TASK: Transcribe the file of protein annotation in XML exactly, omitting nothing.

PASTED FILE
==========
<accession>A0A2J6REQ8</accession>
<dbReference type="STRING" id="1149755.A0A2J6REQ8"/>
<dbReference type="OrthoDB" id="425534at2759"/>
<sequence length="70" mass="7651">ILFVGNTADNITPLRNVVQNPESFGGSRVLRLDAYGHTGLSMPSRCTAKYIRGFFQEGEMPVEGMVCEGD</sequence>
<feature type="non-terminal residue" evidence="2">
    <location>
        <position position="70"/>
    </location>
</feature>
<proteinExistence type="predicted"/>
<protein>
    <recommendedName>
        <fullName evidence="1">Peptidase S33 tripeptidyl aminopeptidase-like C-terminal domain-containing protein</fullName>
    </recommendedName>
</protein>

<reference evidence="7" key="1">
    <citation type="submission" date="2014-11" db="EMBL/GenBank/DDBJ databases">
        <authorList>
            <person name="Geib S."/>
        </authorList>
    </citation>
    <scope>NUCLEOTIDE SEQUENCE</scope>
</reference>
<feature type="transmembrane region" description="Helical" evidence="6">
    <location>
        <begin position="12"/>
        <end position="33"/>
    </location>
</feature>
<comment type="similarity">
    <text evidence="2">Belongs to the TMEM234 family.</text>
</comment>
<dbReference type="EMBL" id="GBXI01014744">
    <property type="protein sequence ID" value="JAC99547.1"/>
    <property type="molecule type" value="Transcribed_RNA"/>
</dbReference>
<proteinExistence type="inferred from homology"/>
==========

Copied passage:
<accession>A0A2J6REQ8</accession>
<dbReference type="STRING" id="1149755.A0A2J6REQ8"/>
<dbReference type="OrthoDB" id="425534at2759"/>
<sequence length="70" mass="7651">ILFVGNTADNITPLRNVVQNPESFGGSRVLRLDAYGHTGLSMPSRCTAKYIRGFFQEGEMPVEGMVCEGD</sequence>
<feature type="non-terminal residue" evidence="2">
    <location>
        <position position="70"/>
    </location>
</feature>
<proteinExistence type="predicted"/>
<protein>
    <recommendedName>
        <fullName evidence="1">Peptidase S33 tripeptidyl aminopeptidase-like C-terminal domain-containing protein</fullName>
    </recommendedName>
</protein>

<reference evidence="7" key="1">
    <citation type="submission" date="2014-11" db="EMBL/GenBank/DDBJ databases">
        <authorList>
            <person name="Geib S."/>
        </authorList>
    </citation>
    <scope>NUCLEOTIDE SEQUENCE</scope>
</reference>
<feature type="transmembrane region" description="Helical" evidence="6">
    <location>
        <begin position="12"/>
        <end position="33"/>
    </location>
</feature>
<comment type="similarity">
    <text evidence="2">Belongs to the TMEM234 family.</text>
</comment>
<dbReference type="EMBL" id="GBXI01014744">
    <property type="protein sequence ID" value="JAC99547.1"/>
    <property type="molecule type" value="Transcribed_RNA"/>
</dbReference>
<proteinExistence type="inferred from homology"/>